Cypriot banks will open Thursday after being shut for nearly two weeks as an emergency loan was being pieced together to prevent the nation’s financial sector from collapsing. Authorities have been putting measures in place to prevent a rush of euros out of the country’s banks. Cash withdrawals will be limited to 300 euros ($383) per person each day, and no checks will be cashed.
European stocks were mostly lower in early trading. Britain’s FTSE 100 was nearly unchanged at 6,388.95. Germany’s DAX fell almost 0.1 percent to 7,782.21. France’s CAC-40 lost 0.3 percent to 3,699.58.
Wall Street also appeared headed for a day of losses, with Dow Jones industrial futures falling 0.2 percent to 14,424. S&P 500 futures shed 0.2 percent to 1,553.10.
The agreement to bailout Cyprus, reached late Monday with international lenders, gives the country a 10 billion euro ($12.9 billion) bailout but forces losses on depositors with more than 100,000 euros in the country’s two largest banks.
Evan Lucas of IG Markets in Melbourne said the deal has sparked fears it may be repeated in other European nations if they faced similar circumstances. In an email commentary, he said investors saw the deal “as a monster in the shadows for banks in Portugal, Spain and Italy” since it requires depositors, not the public or its tax contributions, to take the pain.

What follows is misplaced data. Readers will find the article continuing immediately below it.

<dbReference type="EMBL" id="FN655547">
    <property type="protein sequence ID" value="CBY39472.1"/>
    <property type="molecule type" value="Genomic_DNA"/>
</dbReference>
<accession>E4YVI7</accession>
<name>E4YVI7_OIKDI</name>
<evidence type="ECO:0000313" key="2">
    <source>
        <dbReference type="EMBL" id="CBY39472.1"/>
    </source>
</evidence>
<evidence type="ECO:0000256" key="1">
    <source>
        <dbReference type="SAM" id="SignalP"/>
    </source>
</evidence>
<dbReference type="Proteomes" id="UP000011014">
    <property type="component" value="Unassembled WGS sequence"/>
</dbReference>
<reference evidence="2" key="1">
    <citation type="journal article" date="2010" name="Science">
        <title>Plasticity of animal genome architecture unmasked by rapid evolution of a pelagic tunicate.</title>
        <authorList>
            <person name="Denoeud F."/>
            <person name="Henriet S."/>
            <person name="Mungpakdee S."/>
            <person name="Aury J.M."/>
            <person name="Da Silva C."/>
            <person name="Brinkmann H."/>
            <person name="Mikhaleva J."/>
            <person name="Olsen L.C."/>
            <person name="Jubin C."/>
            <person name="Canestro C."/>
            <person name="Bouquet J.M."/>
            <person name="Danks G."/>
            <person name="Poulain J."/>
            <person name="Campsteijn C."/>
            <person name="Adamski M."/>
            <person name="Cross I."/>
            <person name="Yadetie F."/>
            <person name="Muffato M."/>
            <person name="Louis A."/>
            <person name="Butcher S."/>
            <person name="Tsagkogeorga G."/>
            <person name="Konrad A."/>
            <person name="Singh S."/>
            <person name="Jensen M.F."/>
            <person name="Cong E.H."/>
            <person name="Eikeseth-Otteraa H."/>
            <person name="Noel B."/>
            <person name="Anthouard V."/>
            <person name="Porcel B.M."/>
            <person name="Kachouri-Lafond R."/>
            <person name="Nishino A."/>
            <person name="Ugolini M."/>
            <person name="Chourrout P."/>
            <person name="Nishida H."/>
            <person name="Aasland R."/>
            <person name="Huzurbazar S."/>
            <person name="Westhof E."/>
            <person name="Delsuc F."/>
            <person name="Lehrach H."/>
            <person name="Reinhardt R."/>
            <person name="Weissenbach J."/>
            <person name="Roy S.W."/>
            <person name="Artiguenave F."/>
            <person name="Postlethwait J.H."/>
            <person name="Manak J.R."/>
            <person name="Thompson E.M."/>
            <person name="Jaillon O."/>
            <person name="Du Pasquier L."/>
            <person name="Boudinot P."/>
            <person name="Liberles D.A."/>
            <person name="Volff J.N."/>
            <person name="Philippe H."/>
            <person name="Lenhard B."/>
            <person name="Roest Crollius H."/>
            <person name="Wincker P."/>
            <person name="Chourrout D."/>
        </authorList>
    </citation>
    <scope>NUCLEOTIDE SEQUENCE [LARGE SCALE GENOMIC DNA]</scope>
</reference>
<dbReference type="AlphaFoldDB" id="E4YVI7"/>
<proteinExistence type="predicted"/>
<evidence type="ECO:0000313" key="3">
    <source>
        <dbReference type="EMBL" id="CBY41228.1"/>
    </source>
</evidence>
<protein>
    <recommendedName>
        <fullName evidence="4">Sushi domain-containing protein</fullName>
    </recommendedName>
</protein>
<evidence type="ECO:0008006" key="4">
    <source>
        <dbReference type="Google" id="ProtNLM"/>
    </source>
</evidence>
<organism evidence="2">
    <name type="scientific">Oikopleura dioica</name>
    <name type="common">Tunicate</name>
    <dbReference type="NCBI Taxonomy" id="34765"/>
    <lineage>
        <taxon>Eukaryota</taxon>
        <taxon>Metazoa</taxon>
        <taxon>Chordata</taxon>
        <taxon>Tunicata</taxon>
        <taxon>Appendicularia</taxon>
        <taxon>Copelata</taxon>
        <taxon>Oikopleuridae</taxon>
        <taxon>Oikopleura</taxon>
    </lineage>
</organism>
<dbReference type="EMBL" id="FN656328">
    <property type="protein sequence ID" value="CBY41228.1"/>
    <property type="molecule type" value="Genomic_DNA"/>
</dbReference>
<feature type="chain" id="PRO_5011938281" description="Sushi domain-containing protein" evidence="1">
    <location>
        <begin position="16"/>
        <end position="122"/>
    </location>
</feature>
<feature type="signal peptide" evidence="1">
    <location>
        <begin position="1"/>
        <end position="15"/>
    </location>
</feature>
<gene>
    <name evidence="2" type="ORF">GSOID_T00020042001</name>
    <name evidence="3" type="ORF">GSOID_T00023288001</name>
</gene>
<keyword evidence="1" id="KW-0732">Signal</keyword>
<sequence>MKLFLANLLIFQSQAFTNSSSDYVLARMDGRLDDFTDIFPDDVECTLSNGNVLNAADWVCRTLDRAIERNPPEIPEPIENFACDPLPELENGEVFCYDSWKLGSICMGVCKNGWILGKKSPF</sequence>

Japan’s Nikkei 225 index tumbled 1.3 percent to 12,335.96. Hong Kong’s Hang Seng lost 0.7 percent to 22,299.63. South Korea’s Kospi was nearly unchanged at 1,993.52. Australia’s S&P/ASX 200 lost 0.6 percent to 4,966.50.
Peter Lai of DBS Vickers Securities in Hong Kong said he was expecting a “disastrous phenomenon” in Cyprus when banks reopen.
“We also expect there’ll be some kind of bank run. So lots of people are trying to get their cash back and this undoubtedly will be some kind of bad impact on the Cyprus banking system and people believe that or they think that this may affect the euro system,” he said.
Meanwhile, in Italy, a leading political party failed in its attempt to form a new government. The stalemate has raised concerns that the country will be unable to manage its deep debts. Italy is the third-largest economy of the 17 countries that use the euro.
Financial stocks across Asia slumped. Japan’s Mizuho Financial Group dropped 2.4 percent. Agricultural Bank of China fell 2.1 percent in Hong Kong.
In Australia, Newcrest Mining plummeted 8.3 percent after the company said its gold production target for the 2012-13 fiscal year would not be reached.
Benchmark oil for May delivery was up 1 cent to $96.59 per barrel in electronic trading on the New York Mercantile Exchange. The contract gained 24 cents to close at a five-week high of $96.58 per barrel on the Nymex on Wednesday.
In currencies, the euro fell to $1.2768 from $1.2774 late Wednesday in New York. The dollar fell to 94.06 yen from 94.38 yen.